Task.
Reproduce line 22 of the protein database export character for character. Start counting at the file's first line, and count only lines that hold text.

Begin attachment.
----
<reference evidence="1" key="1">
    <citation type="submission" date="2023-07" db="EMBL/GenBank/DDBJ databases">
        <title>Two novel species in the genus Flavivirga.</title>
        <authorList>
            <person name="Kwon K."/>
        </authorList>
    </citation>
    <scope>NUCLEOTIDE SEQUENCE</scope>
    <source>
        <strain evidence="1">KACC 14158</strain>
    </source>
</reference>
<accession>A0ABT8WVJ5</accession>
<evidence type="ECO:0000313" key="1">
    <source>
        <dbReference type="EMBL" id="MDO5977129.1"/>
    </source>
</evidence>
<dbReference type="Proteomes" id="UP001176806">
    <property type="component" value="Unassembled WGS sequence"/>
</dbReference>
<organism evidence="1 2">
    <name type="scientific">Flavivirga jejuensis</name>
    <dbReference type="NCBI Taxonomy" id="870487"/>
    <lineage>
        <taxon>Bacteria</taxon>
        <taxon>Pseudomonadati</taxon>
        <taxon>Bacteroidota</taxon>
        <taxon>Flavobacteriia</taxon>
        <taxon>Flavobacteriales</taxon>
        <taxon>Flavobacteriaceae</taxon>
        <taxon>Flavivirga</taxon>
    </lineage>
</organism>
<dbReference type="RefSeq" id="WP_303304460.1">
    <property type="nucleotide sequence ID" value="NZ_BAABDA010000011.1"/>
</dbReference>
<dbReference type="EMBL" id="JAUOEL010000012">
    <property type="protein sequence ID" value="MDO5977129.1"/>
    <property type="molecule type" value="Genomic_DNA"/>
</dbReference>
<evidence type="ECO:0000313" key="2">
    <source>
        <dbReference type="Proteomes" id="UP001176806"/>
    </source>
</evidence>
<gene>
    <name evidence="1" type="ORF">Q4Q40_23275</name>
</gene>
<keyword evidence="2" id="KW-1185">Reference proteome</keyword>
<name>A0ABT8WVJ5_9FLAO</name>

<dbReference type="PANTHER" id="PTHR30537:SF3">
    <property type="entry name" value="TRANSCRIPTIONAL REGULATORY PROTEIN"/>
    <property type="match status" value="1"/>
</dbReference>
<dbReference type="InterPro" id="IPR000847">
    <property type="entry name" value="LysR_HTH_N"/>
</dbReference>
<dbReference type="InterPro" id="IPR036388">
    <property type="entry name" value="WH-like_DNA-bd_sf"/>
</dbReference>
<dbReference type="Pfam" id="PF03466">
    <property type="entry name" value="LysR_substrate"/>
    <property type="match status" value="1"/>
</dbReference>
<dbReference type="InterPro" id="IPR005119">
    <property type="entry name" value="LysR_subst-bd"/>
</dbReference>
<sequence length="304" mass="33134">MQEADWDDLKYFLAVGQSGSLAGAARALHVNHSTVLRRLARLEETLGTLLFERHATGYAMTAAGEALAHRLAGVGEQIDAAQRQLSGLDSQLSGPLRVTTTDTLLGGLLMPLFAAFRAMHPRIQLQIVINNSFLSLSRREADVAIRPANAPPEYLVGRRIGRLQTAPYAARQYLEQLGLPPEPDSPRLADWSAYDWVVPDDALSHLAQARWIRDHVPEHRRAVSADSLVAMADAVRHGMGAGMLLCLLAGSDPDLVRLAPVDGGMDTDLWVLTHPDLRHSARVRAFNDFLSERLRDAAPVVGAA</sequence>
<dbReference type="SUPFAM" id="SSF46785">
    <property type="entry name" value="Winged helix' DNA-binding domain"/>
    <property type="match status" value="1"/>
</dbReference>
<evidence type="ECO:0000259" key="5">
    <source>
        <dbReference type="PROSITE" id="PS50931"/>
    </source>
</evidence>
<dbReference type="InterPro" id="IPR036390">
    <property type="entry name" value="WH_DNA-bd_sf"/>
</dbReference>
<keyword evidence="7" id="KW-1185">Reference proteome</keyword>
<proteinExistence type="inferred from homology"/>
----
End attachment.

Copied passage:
<organism evidence="1 2">